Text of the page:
Code Snippets WebGL

WebGL on the iPad

I recently wanted to access some WebGL based web-sites from my iPad and quickly discovered that WebGL is currently NOT supported, or at least not enabled, in the iPad’s version of Safari.

However, Nathan de Vries discovered that the UIWebView class does seem to have in-built support for WebGL. Read all the details at

This work evolved into GoWebGL, which  is an example of how a simple WebGL supported browser can be written for iOS5 devices

In the example app, simple gestures and inputs are provided allowing a user to enter a required URL in a text edit box launched using a two finger double-tap, to browse forward by a swipe left or browse backwards with a swipe right.

Support for WebGL in UIWebView is enabled as shown in the following code extract

//-> init + setup UIWebView (from Nathan)
    UIWebView* webView = [[[UIWebView alloc] initWithFrame:[[UIScreen mainScreen] bounds]] autorelease];
    id webDocumentView = [webView performSelector:@selector(_browserView)];
    id backingWebView = [webDocumentView performSelector:@selector(webView)];
    [backingWebView _setWebGLEnabled:YES]; //<-- !!!

Because this is an undocumented feature, using it is unlikely to be approved by Apple. It does enable me, however, to explore and research the potential for using WebGL applications on the iPad. In the future, I have no doubt that Apple will provide official support for using WebGL on the iPad.


WebGL 1.0 API Quick Reference Card

A useful quick reference guide to WebGL 1.0

WebGL 1.0 API Quick Reference Card (pdf)

Projects WebGL

SceneJS – Simple Example

Here’s a simple example showing the structure of the SceneJS scenegraph

Projects WebGL


SceneJS is an open-source 3D engine for JavaScript which provides a JSON-based scene graph API on WebGL.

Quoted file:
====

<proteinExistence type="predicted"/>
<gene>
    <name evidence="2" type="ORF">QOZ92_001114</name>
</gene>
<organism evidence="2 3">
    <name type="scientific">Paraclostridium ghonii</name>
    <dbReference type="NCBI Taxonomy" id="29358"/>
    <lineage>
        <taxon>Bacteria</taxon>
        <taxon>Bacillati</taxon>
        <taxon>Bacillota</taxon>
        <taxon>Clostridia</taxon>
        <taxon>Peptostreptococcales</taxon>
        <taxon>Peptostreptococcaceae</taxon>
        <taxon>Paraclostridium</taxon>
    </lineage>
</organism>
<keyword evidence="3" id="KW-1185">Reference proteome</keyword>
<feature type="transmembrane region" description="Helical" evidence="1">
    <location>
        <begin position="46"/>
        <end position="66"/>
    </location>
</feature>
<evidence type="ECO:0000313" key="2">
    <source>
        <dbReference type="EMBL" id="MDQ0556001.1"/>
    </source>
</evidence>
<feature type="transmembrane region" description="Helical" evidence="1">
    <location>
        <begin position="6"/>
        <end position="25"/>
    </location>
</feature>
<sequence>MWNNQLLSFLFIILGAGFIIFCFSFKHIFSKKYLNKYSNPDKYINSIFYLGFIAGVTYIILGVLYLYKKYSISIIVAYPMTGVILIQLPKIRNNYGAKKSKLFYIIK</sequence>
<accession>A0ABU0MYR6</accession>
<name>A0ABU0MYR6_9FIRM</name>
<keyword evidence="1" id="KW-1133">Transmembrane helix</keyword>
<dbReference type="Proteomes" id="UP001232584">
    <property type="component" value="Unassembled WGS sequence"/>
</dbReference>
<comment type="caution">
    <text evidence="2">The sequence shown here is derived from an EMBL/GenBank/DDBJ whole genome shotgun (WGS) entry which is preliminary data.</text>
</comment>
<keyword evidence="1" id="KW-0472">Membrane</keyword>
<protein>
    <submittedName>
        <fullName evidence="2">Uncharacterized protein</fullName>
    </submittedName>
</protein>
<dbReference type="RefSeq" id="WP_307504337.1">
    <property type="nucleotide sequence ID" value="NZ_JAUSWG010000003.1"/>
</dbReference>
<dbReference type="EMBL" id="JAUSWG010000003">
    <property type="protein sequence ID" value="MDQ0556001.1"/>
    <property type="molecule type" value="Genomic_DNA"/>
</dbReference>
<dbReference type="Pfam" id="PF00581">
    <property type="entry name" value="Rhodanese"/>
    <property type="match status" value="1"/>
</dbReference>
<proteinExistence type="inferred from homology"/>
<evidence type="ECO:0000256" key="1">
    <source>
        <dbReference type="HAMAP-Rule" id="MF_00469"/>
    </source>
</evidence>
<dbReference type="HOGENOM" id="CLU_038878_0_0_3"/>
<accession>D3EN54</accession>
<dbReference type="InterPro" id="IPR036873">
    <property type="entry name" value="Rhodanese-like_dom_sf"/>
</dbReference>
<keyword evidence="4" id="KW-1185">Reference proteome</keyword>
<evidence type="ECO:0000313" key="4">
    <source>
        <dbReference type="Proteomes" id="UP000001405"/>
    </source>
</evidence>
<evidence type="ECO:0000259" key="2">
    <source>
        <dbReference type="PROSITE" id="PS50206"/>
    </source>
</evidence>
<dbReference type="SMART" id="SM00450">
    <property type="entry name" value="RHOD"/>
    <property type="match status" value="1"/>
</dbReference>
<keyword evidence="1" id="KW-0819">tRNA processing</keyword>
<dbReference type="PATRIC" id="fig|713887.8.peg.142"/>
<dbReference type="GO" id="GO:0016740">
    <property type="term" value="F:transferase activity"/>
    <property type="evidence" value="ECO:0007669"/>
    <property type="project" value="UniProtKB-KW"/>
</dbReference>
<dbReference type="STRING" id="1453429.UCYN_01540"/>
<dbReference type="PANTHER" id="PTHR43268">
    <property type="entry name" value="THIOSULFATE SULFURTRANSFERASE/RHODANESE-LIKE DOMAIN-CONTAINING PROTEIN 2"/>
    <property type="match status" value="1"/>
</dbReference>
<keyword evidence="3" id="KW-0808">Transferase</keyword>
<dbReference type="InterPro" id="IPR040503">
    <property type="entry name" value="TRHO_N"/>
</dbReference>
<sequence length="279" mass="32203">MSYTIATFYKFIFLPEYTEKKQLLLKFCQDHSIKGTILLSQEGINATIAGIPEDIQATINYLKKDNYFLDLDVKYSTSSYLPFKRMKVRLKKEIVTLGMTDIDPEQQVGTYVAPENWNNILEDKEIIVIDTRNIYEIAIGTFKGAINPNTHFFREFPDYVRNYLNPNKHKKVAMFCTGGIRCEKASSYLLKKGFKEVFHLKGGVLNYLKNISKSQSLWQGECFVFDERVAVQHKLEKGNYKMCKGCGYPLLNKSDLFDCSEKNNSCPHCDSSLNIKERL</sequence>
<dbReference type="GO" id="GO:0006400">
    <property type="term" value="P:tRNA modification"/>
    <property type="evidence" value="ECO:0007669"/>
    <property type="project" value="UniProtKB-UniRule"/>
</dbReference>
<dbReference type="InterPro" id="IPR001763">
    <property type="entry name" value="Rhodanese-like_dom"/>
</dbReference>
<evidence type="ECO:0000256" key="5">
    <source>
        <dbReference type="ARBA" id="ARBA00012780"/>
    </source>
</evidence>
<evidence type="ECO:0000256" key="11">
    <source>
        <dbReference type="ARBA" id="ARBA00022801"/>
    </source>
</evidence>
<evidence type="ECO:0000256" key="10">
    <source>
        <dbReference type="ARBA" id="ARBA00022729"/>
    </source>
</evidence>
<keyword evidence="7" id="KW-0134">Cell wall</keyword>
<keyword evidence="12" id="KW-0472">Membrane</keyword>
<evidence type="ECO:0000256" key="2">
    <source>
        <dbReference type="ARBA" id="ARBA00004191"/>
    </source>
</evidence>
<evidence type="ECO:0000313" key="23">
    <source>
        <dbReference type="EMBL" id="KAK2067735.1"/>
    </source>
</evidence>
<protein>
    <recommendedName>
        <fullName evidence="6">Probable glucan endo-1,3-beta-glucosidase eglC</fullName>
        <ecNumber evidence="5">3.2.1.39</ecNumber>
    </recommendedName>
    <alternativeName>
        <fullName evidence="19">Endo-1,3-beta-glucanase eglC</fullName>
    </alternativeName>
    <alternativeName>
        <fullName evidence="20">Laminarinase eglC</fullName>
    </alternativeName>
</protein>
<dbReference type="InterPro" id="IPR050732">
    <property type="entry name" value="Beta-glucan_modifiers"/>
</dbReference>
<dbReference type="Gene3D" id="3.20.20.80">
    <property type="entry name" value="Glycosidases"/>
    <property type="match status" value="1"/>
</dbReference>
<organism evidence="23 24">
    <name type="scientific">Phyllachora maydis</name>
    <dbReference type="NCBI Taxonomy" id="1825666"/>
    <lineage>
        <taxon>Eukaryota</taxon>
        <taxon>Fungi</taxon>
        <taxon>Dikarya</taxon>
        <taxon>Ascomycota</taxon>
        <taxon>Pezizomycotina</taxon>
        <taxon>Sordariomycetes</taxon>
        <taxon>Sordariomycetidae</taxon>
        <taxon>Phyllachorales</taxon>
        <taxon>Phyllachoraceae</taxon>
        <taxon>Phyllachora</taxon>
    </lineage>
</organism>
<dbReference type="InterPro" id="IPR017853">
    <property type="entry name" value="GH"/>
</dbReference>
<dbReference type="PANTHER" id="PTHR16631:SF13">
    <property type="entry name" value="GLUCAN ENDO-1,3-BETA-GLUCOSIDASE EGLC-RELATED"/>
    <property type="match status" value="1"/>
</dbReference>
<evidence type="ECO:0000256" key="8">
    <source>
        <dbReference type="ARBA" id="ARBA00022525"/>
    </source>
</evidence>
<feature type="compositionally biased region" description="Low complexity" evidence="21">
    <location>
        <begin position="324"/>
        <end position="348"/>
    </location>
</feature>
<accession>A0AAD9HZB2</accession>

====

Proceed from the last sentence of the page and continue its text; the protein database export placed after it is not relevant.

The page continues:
Version 2.0.0 was released on Nov 15 2011 and appears significantly different from its previous version.

The wiki contains lots of information and can be read at



WebGL brings plugin-free 3D to the web and is a royalty-free web standard for a low-level 3D graphics API based on OpenGL ES 2.0, exposed through the HTML5 Canvas element as Document Object Model (DOM) interfaces

WebGL code utilises the computer display card’s Graphics Processing Unit (GPU), which must provide support for shader rendering.

Version 1.0 of the specification was released on March 3, 2011 and is based on OpenGL ES 2.0 Details can be found at

WebGL is managed by the non-profit Khronos Group.

and is currently supported in the Safari 5.1 (Apple), Chrome v9.0 (Google), Firefox v8.0 (Mozilla) and Opera v1 (Opera) web-browsers. Microsoft has not announced any plans to provide support for WebGL.

One of the first applications based on WebGL was Google Body which has formed the basis of the open source project open-3d-viewer.

Several libraries have been created to help with the development of WebGL applications.

One of these is SceneJS which will be explored in later posts.